Thursday, July 24, 2008

Customer retention as artful science....

Some great practical advice has found its way to me through a fairly complicated business-publication grapevine. Originally a column entitled "Stay in the Game: How to Retain Your Most Loyal Customers" written by featured author Joe Mullich for the fuelNet Monthly marketing newsletter, I found it in the Kiplinger Business Resource Center via an item in the June 20 edition of the SmartBrief on Leadership newsletter. Early on, the original story points out that the cost of landing a new customer can be ten times higher than the cost of keeping one you already have. In my own business experiences prior to starting my own firm, I was often surprised to see how new clients were prized over existing ones. Below, I'm presenting slight variations on Mr. Mullich's very wise tips -- in the order I feel makes the most sense -- and I highly recommend you visit the full articles linked above to see how he qualifies his expert advice.

. "Think long term." This is Mr. Mullich's #9 item verbatim -- I rank it at the top. When you approach your customers this way, chances are you will effectively address all the points to follow.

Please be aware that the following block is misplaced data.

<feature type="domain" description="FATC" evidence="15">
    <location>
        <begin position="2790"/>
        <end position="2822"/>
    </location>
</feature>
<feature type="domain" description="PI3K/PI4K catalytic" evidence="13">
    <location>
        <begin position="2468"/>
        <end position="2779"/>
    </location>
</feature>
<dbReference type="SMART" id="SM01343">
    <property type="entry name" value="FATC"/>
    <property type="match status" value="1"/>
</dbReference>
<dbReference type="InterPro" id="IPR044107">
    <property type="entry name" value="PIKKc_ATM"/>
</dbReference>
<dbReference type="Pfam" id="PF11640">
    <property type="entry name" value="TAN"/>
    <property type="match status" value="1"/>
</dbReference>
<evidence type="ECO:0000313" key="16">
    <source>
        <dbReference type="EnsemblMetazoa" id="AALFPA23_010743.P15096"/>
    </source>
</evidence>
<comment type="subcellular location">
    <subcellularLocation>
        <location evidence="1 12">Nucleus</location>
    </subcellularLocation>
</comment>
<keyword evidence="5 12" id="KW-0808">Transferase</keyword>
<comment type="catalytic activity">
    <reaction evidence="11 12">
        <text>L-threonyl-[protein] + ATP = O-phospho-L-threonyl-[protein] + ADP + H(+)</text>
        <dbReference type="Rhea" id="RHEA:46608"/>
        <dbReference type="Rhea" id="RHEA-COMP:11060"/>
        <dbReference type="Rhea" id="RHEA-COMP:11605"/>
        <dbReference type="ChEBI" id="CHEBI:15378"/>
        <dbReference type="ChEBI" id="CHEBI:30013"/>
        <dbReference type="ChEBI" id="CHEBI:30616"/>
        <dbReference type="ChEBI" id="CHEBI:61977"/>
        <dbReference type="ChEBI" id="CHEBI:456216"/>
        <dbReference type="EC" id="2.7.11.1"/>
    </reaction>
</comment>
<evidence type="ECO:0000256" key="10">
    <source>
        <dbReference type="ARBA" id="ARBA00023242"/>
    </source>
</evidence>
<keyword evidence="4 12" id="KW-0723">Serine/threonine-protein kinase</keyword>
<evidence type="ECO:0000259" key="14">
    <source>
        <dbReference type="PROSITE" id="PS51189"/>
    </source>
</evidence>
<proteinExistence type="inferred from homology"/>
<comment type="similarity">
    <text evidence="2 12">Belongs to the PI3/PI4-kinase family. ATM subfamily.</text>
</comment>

. Ensure you keep in regular, direct contact with your best customers. If it has been awhile, as Mr. Mullich suggests, handwritten notes are an especially nice touch.

. Invite feedback regularly -- and attend to problems immediately. Failing to keep an active dialogue often means that by the time a real problem comes to the surface, the relationship may already be sunk. But either way, resolving known problems quickly and to the best of your abilities is critical in the short and long runs.

. Ensure your employees and representatives reflect your values. One instance of poor customer service is all it takes to lose a customer for life.

. Personally: Consider doing for your customers what you would do for your best friends. Offering to do personal favors or otherwise apply your talents and resources to their personal challenges can cement your relationship.

. Professionally: Where feasible, help your customers solve their problems. Mr. Mullich suggests "going the extra mile," and sending your customers referrals as standalone points. Here again, empathizing and problem-solving efforts on your part are bound to convey the depth of your commitment.

. Give gifts with extreme care. I have given lavish client gifts in the past, which seemed to only generate a form of appreciation that was awkward at best. My focus in the past several years on giving charitable gifts has produced far better results....